Robo evestor is rebranding in a bid to focus more on its online advice offering, while helping potential customers who first need help managing debt.
Launched in April 2017, evestor has two services; discretionary managed non-advised, and an online advice option which is supported by six advisers who provide web-chat and face-to-face meetings where necessary.
It is now splitting its brand in two, with the non-advised investment management side keeping the evestor name, but the online advice option now called OpenMoney.
Speaking with New Model Adviser®, evestor’s chief executive Anthony Morrow (pictured), said the reason for the rebrand was to emphasise the differences between the two services, adding the evestor brand does not portray the online advice service well and this will be the firm’s ‘core focus’.
Following the rebrand, the OpenMoney service will be revamped to include new online functionality targeted at people who may need help managing debt and will have a new website and an app which will provide debt and savings information. The evestor investing side will continue as it is currently is.
Morrow said where the robo firm stands out from its competitors is by ensuring it turns away those customers who can’t afford to invest and the new OpenMoney brand will add to this focus on helping people ‘who haven’t got a lot of money’.
‘We turn away three-quarters [of customer registrations] and that is why we built the service, to help those three-quarters that we are telling don’t invest,’ he said. ‘To help them get the point where they do invest, by giving them help with their debt and help with their savings.’
Plans for 2019
The parent company of evestor, e-vest limited, made an operating loss of £1.4 million for the 12 months to 2017, up from £800,000 for the 16 months to 31 December 2016. Morrow said he expects costs for the next year to more than double because of increased marketing spend on the OpenMoney brand and increasing headcount (currently at 35 people).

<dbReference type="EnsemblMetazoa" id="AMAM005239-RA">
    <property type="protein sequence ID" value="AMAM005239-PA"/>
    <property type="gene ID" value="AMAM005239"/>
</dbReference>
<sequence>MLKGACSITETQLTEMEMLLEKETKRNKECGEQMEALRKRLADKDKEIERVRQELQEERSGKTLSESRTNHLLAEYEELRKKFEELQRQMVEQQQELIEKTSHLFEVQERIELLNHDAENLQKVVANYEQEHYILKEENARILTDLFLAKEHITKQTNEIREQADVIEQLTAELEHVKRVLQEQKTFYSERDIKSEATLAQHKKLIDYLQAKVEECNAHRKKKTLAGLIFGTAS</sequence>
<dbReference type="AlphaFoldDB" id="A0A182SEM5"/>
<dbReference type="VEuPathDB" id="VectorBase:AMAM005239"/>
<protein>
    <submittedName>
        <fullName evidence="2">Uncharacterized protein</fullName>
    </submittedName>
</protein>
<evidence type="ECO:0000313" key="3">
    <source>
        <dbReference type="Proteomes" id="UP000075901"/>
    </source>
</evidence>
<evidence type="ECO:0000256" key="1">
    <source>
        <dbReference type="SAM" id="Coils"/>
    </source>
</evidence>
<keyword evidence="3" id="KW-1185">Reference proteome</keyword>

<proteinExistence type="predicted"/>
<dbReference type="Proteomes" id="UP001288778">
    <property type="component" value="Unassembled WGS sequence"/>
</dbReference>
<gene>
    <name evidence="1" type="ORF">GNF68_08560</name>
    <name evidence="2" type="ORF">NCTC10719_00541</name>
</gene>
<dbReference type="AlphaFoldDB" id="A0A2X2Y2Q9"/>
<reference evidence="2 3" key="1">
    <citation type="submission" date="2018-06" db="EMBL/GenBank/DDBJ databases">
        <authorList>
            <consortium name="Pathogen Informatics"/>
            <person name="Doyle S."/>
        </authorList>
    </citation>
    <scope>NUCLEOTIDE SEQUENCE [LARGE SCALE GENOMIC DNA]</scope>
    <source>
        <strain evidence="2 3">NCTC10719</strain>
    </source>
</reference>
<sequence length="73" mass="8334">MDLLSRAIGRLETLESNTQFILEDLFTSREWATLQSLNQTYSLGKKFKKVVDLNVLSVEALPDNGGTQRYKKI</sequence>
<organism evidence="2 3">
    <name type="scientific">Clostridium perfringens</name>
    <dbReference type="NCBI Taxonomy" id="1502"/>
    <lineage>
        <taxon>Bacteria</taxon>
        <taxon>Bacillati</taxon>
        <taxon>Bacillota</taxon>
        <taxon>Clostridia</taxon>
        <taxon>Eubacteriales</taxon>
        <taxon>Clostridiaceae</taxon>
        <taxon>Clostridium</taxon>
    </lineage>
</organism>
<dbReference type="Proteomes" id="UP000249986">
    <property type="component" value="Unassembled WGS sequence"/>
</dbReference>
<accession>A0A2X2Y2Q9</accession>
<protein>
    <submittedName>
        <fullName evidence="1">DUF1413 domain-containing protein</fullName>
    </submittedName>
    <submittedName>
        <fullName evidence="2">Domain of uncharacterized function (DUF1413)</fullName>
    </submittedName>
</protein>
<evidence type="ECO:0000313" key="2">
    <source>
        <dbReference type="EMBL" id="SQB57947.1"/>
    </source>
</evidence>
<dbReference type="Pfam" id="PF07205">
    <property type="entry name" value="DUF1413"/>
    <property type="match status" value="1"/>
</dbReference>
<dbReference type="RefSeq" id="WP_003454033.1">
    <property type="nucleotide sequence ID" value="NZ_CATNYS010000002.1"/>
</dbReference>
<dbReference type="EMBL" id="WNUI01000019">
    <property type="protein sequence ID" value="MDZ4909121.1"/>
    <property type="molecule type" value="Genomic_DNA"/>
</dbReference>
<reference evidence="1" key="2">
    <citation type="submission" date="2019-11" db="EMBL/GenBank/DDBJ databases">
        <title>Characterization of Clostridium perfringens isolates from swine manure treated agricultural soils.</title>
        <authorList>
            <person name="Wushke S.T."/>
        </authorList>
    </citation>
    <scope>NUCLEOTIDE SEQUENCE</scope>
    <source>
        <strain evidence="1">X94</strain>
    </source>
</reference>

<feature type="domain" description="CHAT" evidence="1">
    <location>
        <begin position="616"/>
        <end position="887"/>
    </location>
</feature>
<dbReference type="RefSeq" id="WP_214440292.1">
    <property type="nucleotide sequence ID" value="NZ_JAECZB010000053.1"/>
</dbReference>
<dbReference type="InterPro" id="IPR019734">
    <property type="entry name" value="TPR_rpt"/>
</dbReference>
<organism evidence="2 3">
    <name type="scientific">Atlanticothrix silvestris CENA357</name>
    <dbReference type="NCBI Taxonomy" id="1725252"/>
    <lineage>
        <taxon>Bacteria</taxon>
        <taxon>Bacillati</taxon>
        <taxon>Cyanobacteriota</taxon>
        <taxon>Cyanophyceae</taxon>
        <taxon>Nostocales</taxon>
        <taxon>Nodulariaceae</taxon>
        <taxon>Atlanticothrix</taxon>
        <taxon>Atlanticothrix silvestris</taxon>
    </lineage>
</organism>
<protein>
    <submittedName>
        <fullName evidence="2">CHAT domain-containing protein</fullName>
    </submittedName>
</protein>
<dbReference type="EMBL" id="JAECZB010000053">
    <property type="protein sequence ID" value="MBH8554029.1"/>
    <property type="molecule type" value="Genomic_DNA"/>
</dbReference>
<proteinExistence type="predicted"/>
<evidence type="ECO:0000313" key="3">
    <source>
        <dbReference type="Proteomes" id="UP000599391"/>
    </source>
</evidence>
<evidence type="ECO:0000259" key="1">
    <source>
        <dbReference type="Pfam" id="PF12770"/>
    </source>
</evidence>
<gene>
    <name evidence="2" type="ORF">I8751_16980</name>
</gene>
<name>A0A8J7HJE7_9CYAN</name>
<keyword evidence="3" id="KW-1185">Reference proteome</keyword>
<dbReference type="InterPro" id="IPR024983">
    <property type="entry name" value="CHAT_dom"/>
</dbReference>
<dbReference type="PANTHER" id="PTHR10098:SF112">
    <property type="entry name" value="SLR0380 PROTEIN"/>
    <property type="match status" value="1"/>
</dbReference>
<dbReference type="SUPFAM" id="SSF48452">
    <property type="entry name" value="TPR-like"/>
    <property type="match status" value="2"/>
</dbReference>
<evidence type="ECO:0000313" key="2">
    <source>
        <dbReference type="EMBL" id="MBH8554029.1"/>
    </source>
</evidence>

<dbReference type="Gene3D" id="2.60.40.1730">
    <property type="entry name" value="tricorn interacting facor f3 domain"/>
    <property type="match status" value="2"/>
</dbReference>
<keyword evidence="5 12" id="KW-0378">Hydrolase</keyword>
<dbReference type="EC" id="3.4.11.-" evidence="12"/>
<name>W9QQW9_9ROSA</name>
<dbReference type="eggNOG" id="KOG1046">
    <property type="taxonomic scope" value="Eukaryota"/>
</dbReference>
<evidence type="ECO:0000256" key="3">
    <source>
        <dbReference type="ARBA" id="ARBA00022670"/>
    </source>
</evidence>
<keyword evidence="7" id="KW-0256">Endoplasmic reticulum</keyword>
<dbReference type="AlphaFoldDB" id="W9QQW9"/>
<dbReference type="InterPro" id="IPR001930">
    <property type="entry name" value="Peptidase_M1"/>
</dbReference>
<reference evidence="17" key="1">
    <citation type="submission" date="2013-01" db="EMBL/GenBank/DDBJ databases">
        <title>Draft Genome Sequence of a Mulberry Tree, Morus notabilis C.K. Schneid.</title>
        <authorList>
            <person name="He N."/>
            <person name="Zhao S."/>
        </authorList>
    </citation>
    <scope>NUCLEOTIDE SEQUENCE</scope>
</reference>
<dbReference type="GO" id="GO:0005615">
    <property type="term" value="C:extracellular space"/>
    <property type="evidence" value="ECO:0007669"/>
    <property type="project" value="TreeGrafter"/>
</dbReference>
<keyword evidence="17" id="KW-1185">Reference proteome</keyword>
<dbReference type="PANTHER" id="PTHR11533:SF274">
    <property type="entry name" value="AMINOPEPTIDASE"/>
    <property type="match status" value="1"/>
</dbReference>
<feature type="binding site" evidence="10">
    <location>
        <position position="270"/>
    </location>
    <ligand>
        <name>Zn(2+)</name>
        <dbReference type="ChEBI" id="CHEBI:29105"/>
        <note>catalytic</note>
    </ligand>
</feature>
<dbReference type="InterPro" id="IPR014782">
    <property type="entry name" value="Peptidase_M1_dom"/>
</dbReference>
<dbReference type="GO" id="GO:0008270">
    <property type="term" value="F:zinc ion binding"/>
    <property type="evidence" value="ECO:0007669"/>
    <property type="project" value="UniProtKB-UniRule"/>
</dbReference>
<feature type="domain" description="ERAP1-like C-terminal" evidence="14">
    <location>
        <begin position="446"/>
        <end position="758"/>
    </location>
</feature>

‘The first year we built a minimum, viable product. Second year we kicked that out in a live environment and in the third year we consolidated our learnings and figured out the best way to take it forward, which takes us through to the end of 2018.
‘One of the things we learned is that we can’t run this under one brand. But the biggest point we have learned is that almost three-quarters of the people who take advice from us, which is 10,000 people since we launched, only 2,500 of those people have been advised to invest.’
Morrow added in 2019, the firm will also roll-out an at-retirement online advice offering, supported by its own in-house pension/platform wrapper.
These investments will mean the firm will make an estimated £3.5 million loss in 2018, impacted by the costs of new offices. But he is confident the firm will become profitable by 2022.
He added he does not think the firm will need an extra capital raise, with it being currently supported through loans from Morrow and his co-founder Duncan Cameron.